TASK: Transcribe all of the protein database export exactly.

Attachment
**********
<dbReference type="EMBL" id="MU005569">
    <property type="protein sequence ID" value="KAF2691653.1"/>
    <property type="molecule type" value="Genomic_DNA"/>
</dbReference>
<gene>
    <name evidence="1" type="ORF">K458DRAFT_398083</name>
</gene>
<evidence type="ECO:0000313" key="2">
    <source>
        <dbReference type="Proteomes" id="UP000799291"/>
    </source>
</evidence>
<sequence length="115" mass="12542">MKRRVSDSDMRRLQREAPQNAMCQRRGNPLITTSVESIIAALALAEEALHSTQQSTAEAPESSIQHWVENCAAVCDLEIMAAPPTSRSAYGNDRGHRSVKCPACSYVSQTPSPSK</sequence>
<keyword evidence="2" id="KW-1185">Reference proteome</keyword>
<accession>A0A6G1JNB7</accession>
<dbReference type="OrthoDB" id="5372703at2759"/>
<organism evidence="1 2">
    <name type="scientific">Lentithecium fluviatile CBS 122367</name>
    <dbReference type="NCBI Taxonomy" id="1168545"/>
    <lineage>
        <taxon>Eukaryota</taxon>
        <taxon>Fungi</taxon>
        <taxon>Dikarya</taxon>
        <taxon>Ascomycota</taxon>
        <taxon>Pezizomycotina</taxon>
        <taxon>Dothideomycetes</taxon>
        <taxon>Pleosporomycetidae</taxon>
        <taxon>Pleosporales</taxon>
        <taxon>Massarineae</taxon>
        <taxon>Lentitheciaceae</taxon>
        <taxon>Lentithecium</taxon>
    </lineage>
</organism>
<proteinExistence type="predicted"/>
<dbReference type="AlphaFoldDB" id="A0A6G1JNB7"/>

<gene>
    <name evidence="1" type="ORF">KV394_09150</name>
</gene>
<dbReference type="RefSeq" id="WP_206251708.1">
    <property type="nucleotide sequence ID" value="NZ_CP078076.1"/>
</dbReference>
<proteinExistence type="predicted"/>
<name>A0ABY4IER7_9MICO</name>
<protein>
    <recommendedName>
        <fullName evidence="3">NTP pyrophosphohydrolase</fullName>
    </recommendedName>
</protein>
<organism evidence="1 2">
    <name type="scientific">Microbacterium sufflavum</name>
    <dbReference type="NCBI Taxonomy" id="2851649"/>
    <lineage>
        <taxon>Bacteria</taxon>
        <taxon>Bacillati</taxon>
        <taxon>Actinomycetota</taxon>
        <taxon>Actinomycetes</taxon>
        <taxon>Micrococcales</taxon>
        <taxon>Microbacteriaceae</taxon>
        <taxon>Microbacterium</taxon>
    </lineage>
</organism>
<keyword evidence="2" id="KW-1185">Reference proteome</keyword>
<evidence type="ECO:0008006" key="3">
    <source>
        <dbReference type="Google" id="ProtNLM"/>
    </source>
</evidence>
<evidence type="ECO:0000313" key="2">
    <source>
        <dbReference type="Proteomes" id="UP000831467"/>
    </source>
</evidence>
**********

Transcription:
<dbReference type="EMBL" id="MU005569">
    <property type="protein sequence ID" value="KAF2691653.1"/>
    <property type="molecule type" value="Genomic_DNA"/>
</dbReference>
<gene>
    <name evidence="1" type="ORF">K458DRAFT_398083</name>
</gene>
<evidence type="ECO:0000313" key="2">
    <source>
        <dbReference type="Proteomes" id="UP000799291"/>
    </source>
</evidence>
<sequence length="115" mass="12542">MKRRVSDSDMRRLQREAPQNAMCQRRGNPLITTSVESIIAALALAEEALHSTQQSTAEAPESSIQHWVENCAAVCDLEIMAAPPTSRSAYGNDRGHRSVKCPACSYVSQTPSPSK</sequence>
<keyword evidence="2" id="KW-1185">Reference proteome</keyword>
<accession>A0A6G1JNB7</accession>
<dbReference type="OrthoDB" id="5372703at2759"/>
<organism evidence="1 2">
    <name type="scientific">Lentithecium fluviatile CBS 122367</name>
    <dbReference type="NCBI Taxonomy" id="1168545"/>
    <lineage>
        <taxon>Eukaryota</taxon>
        <taxon>Fungi</taxon>
        <taxon>Dikarya</taxon>
        <taxon>Ascomycota</taxon>
        <taxon>Pezizomycotina</taxon>
        <taxon>Dothideomycetes</taxon>
        <taxon>Pleosporomycetidae</taxon>
        <taxon>Pleosporales</taxon>
        <taxon>Massarineae</taxon>
        <taxon>Lentitheciaceae</taxon>
        <taxon>Lentithecium</taxon>
    </lineage>
</organism>
<proteinExistence type="predicted"/>
<dbReference type="AlphaFoldDB" id="A0A6G1JNB7"/>

<gene>
    <name evidence="1" type="ORF">KV394_09150</name>
</gene>
<dbReference type="RefSeq" id="WP_206251708.1">
    <property type="nucleotide sequence ID" value="NZ_CP078076.1"/>
</dbReference>
<proteinExistence type="predicted"/>
<name>A0ABY4IER7_9MICO</name>
<protein>
    <recommendedName>
        <fullName evidence="3">NTP pyrophosphohydrolase</fullName>
    </recommendedName>
</protein>
<organism evidence="1 2">
    <name type="scientific">Microbacterium sufflavum</name>
    <dbReference type="NCBI Taxonomy" id="2851649"/>
    <lineage>
        <taxon>Bacteria</taxon>
        <taxon>Bacillati</taxon>
        <taxon>Actinomycetota</taxon>
        <taxon>Actinomycetes</taxon>
        <taxon>Micrococcales</taxon>
        <taxon>Microbacteriaceae</taxon>
        <taxon>Microbacterium</taxon>
    </lineage>
</organism>
<keyword evidence="2" id="KW-1185">Reference proteome</keyword>
<evidence type="ECO:0008006" key="3">
    <source>
        <dbReference type="Google" id="ProtNLM"/>
    </source>
</evidence>
<evidence type="ECO:0000313" key="2">
    <source>
        <dbReference type="Proteomes" id="UP000831467"/>
    </source>
</evidence>